Setting the priorities for money

ThriftyGal of the blog Chasing Prosperity made a good point on my retirement post about $20,000 being sort of conservative for someone who makes $100k/year.

(Read: “Just stick a fork in me when I’m 50-ish!“)

And she’s totally 100% right.

However, as a freelancer, income is a bit trickier to pin down as a confirmed amount than working for a company and getting paid bi-weekly.

Therefore, $20,000 to me, is a good goal as a bare minimum even though I am making more than $100,000 a year right now.

Here’s the reasons why:

I am being realistic, rather than conservative

I don’t always work full-time.

This contract is a rare opportunity that is not even guaranteed to last either!

They could boot me out at the end of March and my plans for my future earnings could go up in smoke.

I am not mad about it, I am just trying to be really conservative and not expect what hasn’t been confirmed.

See, without statistics, I cannot say: “I will make $60,000 this year, and $20,000 can FOR SURE be set aside for savings.”

There are months where I won’t work, and there are months where I will work a lot.

I need at least 5 years of stats for that, and I am currently pushing 2 years.

  • From Aug-Nov 2008: $90,000 as a freelancer (note: I was with a company before)
  • All of 2009: $0
  • Now, am earning a confirmed: $34,500 which is really $24,000 after expenses

I am hoping to stay on and work until end of 2010, but nothing has been put on paper yet or signed, so I can’t count my chickens before my eggs have hatched.

My real “secret” plan is to save as much as possible

With uncertain and unsteady income, I have to save as much as possible. No ifs, ands or buts about it.

So for example, if I work for the whole year, I will gross $190,000, or $154,000 net.

Note: I am taking out January because I started a month into 2010, and July because I am going to Europe for a month. In a full year, it’s really $230,000 gross taking into account holidays, or $186,300 net.

I am going to save as much as I can of that $154,000, because…..

…I have my priorities set in a laddered system

This is something I’ve done, even earning much, MUCH less than that (on minimum wage), because you should always know how to prioritize where to put your cash which means paying for shelter, food and warmth.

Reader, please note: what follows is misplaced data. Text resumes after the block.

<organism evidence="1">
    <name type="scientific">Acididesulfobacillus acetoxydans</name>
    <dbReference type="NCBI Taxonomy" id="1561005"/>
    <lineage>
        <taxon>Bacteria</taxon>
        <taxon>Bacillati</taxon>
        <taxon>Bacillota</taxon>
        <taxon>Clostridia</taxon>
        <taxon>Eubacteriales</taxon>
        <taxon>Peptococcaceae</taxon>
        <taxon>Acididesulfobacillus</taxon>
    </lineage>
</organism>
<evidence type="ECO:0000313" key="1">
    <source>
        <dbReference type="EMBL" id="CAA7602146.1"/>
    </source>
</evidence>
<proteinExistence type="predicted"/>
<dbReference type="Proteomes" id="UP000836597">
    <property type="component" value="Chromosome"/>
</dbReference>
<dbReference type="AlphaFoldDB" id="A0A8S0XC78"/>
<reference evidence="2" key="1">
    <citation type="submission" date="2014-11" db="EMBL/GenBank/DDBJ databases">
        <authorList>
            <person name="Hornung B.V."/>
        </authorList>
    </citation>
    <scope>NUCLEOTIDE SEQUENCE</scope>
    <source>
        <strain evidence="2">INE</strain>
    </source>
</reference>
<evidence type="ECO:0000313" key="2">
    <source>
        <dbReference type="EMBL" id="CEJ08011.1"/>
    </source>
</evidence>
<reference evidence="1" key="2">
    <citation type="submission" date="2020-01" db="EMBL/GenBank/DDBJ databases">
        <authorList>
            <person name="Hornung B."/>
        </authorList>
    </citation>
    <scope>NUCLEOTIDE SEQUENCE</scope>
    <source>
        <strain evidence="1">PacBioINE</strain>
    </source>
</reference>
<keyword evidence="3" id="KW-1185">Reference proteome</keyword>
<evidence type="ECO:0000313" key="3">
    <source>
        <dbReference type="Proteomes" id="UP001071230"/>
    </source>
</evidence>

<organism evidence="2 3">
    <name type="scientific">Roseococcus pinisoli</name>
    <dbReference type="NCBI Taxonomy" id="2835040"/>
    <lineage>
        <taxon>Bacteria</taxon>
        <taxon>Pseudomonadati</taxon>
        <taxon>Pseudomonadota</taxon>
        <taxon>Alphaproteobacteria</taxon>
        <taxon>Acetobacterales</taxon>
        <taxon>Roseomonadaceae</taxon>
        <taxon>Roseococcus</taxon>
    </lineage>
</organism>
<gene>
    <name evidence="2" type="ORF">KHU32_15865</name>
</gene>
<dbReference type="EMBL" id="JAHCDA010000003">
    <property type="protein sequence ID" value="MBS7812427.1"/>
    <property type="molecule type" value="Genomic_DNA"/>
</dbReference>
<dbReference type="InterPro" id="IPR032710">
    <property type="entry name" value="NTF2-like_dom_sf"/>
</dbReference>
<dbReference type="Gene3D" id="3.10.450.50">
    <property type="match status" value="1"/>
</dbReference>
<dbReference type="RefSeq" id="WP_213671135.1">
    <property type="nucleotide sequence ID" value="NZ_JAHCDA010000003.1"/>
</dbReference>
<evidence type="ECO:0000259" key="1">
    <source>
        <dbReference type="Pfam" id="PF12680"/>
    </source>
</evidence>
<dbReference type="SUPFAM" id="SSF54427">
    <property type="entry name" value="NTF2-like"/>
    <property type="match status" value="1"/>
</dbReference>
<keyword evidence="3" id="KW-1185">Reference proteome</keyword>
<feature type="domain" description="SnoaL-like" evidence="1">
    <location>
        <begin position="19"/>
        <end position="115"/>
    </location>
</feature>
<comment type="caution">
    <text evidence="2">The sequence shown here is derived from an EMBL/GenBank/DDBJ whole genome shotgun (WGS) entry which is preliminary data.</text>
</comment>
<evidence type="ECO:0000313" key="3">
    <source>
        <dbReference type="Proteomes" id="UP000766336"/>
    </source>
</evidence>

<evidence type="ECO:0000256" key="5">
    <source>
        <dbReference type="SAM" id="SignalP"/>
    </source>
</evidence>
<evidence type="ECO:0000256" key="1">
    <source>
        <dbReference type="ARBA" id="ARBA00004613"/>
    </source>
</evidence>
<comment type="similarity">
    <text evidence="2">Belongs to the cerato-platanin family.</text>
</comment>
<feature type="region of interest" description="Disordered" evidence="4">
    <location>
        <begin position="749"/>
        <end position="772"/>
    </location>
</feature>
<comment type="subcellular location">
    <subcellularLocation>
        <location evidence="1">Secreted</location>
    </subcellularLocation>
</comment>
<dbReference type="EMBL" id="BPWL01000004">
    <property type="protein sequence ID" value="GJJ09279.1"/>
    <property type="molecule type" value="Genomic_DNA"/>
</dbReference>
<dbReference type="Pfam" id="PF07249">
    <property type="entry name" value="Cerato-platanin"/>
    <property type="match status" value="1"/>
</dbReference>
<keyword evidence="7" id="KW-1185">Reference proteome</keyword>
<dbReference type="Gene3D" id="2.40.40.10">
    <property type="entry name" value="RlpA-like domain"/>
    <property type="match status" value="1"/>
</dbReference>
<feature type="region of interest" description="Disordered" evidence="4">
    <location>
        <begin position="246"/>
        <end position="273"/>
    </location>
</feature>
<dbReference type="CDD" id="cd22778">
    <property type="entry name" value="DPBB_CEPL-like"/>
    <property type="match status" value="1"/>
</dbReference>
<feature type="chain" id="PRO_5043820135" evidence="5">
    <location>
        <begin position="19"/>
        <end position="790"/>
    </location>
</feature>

The rest is just bonus.

Since I cannot count on that income as being confirmed yet, having my money priorities set out beforehand are so much more important!

Therefore, I cannot say: 25% of my paycheque will go to savings, 30% goes here, and so on.

I need to allocate the money on a laddered system based on when I earn/get it.

If I don’t have enough banked to move on to my next priority, then I don’t move on until I do.

And they go a little sumpin’ like this:

Here’s a handy chart and my notes will follow.

Priority #1. Expenses for the whole year = $20,000

I need about $25,000 net this year, so all of the money that I make (net) up to $25,000 will go towards living expenses for 2010.

That, is just cash in the bank to pay for expenses so I don’t have to worry about having saved/spent too much on other priorities.

This is my true #1 above all the others.

Last year, I spent $30,000 in net expenses, but this year, I have a plan to spend $20,000 as I am going to try and control that this year.

Priority #2. Expenses for two Emergency Fund years = $50,000

Like in 2009 when I didn’t work*

*As rightly pointed out by ThriftyGal:

Yes, I could have worked another job, but aside from my French not having been strong enough to work in even a minimum wage job for most of 2009, the bigger thing is that I also chose not to work a minimum wage or a 9-5 job because I had the financial savings and the option to do so.

I will need another $25,000 for one year, but I am actually shooting for $50,000 as my emergency fund because I feel good with 2 years.

I am saving an extra $5000 over what I expect to spend, because I like having some extra room.

I am putting it all into high interest savings accounts and other safe, super conservative investment vehicles.

This does a double duty, because it’s subtly a part of my retirement plan as well, but I won’t consider it as such.

Priority #3. Retirement Savings = $20,000

Max out my RRSP.Put the rest in laddered savings.

My TFSA is already maxed out with Priority #2.

This is my bare minimum for retirement for 2010.

Priority #4. Fun = $10,000

Ahhh! FUN!

I honestly cannot think of anything I’d like to buy, but I like leaving myself some breathing room after being so serious with my earnings.

Need to have a break once in a while!

I’m probably going to spend some of it in Europe, eating wonderfully foreign candy, and buying foreign products.

We’ll see.

Priority #5. More Savings = $54,000

Anything left over = bonus to be banked as savings.

I can draw on this to help pad up my retirement funds in future years, or for whatever I’d like within reason.

But it’ll all stay as savings.

So, that’s the plan.

It’s a bit unusual, but I think everyone follows the same principles/strategy in theory, just perhaps not as regimented or as conservative.

Everyone spends their money on what they value the most.

Just look at your spending for last year (if you have the stats), and see where you spent the MOST money.

The top 3 spending amounts are what you value most in life, and hence where you put your cash.

I think mine was Retirement/Savings, Rent and then Food.

The rest were considerably smaller amounts in comparison, except for the shopping & electronics part that scared me.

So what’s your ultimate goal? Do you have a saving and spending strategy?

About the Author

Just a girl trying to find a balance between being a Shopaholic and a Saver. I cleared $60,000 in 18 months earning $65,000 gross/year. Now I am self-employed, and you can read more about my story here, or visit my other blog: The Everyday Minimalist.